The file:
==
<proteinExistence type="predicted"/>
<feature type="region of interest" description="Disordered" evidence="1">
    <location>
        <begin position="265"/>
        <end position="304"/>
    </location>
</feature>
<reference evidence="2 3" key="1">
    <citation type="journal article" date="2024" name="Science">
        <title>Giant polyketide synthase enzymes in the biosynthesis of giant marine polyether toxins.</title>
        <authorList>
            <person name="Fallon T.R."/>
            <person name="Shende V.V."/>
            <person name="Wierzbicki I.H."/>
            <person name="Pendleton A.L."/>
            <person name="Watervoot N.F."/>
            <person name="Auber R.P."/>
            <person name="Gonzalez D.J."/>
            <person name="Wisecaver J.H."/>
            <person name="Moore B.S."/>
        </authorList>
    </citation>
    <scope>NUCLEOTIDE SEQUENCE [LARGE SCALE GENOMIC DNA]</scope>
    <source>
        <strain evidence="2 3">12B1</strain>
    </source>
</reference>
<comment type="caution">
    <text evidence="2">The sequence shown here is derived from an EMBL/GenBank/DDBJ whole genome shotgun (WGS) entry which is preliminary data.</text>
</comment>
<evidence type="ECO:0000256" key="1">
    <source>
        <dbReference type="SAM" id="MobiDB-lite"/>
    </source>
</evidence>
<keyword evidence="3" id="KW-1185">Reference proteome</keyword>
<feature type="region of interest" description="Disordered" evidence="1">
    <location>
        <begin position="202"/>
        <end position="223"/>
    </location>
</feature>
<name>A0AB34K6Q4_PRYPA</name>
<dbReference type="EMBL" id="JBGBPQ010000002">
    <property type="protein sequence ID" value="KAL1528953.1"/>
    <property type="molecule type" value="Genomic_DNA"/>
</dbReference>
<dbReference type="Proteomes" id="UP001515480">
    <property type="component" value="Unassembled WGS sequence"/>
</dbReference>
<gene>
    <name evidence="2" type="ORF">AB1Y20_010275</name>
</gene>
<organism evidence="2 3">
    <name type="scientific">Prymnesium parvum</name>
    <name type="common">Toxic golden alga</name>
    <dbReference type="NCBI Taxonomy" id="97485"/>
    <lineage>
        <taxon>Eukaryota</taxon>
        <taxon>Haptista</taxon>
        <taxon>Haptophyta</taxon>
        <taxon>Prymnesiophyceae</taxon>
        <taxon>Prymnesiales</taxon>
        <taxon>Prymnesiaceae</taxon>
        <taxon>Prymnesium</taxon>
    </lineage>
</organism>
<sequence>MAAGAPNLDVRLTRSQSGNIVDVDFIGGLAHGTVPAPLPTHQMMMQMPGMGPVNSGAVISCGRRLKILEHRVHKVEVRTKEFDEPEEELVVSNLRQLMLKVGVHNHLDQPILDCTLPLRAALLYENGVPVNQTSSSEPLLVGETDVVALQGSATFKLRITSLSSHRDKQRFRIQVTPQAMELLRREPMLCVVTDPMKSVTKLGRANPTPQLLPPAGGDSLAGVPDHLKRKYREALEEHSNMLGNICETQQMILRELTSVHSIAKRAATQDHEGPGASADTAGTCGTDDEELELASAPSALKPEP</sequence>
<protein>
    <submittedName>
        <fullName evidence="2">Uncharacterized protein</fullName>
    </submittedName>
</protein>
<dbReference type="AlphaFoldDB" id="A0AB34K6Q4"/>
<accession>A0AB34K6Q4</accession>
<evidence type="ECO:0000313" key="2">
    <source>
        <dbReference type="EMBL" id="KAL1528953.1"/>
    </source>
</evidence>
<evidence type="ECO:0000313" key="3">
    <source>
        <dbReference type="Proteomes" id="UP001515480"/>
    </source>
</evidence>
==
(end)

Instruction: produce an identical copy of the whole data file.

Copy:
<proteinExistence type="predicted"/>
<feature type="region of interest" description="Disordered" evidence="1">
    <location>
        <begin position="265"/>
        <end position="304"/>
    </location>
</feature>
<reference evidence="2 3" key="1">
    <citation type="journal article" date="2024" name="Science">
        <title>Giant polyketide synthase enzymes in the biosynthesis of giant marine polyether toxins.</title>
        <authorList>
            <person name="Fallon T.R."/>
            <person name="Shende V.V."/>
            <person name="Wierzbicki I.H."/>
            <person name="Pendleton A.L."/>
            <person name="Watervoot N.F."/>
            <person name="Auber R.P."/>
            <person name="Gonzalez D.J."/>
            <person name="Wisecaver J.H."/>
            <person name="Moore B.S."/>
        </authorList>
    </citation>
    <scope>NUCLEOTIDE SEQUENCE [LARGE SCALE GENOMIC DNA]</scope>
    <source>
        <strain evidence="2 3">12B1</strain>
    </source>
</reference>
<comment type="caution">
    <text evidence="2">The sequence shown here is derived from an EMBL/GenBank/DDBJ whole genome shotgun (WGS) entry which is preliminary data.</text>
</comment>
<evidence type="ECO:0000256" key="1">
    <source>
        <dbReference type="SAM" id="MobiDB-lite"/>
    </source>
</evidence>
<keyword evidence="3" id="KW-1185">Reference proteome</keyword>
<feature type="region of interest" description="Disordered" evidence="1">
    <location>
        <begin position="202"/>
        <end position="223"/>
    </location>
</feature>
<name>A0AB34K6Q4_PRYPA</name>
<dbReference type="EMBL" id="JBGBPQ010000002">
    <property type="protein sequence ID" value="KAL1528953.1"/>
    <property type="molecule type" value="Genomic_DNA"/>
</dbReference>
<dbReference type="Proteomes" id="UP001515480">
    <property type="component" value="Unassembled WGS sequence"/>
</dbReference>
<gene>
    <name evidence="2" type="ORF">AB1Y20_010275</name>
</gene>
<organism evidence="2 3">
    <name type="scientific">Prymnesium parvum</name>
    <name type="common">Toxic golden alga</name>
    <dbReference type="NCBI Taxonomy" id="97485"/>
    <lineage>
        <taxon>Eukaryota</taxon>
        <taxon>Haptista</taxon>
        <taxon>Haptophyta</taxon>
        <taxon>Prymnesiophyceae</taxon>
        <taxon>Prymnesiales</taxon>
        <taxon>Prymnesiaceae</taxon>
        <taxon>Prymnesium</taxon>
    </lineage>
</organism>
<sequence>MAAGAPNLDVRLTRSQSGNIVDVDFIGGLAHGTVPAPLPTHQMMMQMPGMGPVNSGAVISCGRRLKILEHRVHKVEVRTKEFDEPEEELVVSNLRQLMLKVGVHNHLDQPILDCTLPLRAALLYENGVPVNQTSSSEPLLVGETDVVALQGSATFKLRITSLSSHRDKQRFRIQVTPQAMELLRREPMLCVVTDPMKSVTKLGRANPTPQLLPPAGGDSLAGVPDHLKRKYREALEEHSNMLGNICETQQMILRELTSVHSIAKRAATQDHEGPGASADTAGTCGTDDEELELASAPSALKPEP</sequence>
<protein>
    <submittedName>
        <fullName evidence="2">Uncharacterized protein</fullName>
    </submittedName>
</protein>
<dbReference type="AlphaFoldDB" id="A0AB34K6Q4"/>
<accession>A0AB34K6Q4</accession>
<evidence type="ECO:0000313" key="2">
    <source>
        <dbReference type="EMBL" id="KAL1528953.1"/>
    </source>
</evidence>
<evidence type="ECO:0000313" key="3">
    <source>
        <dbReference type="Proteomes" id="UP001515480"/>
    </source>
</evidence>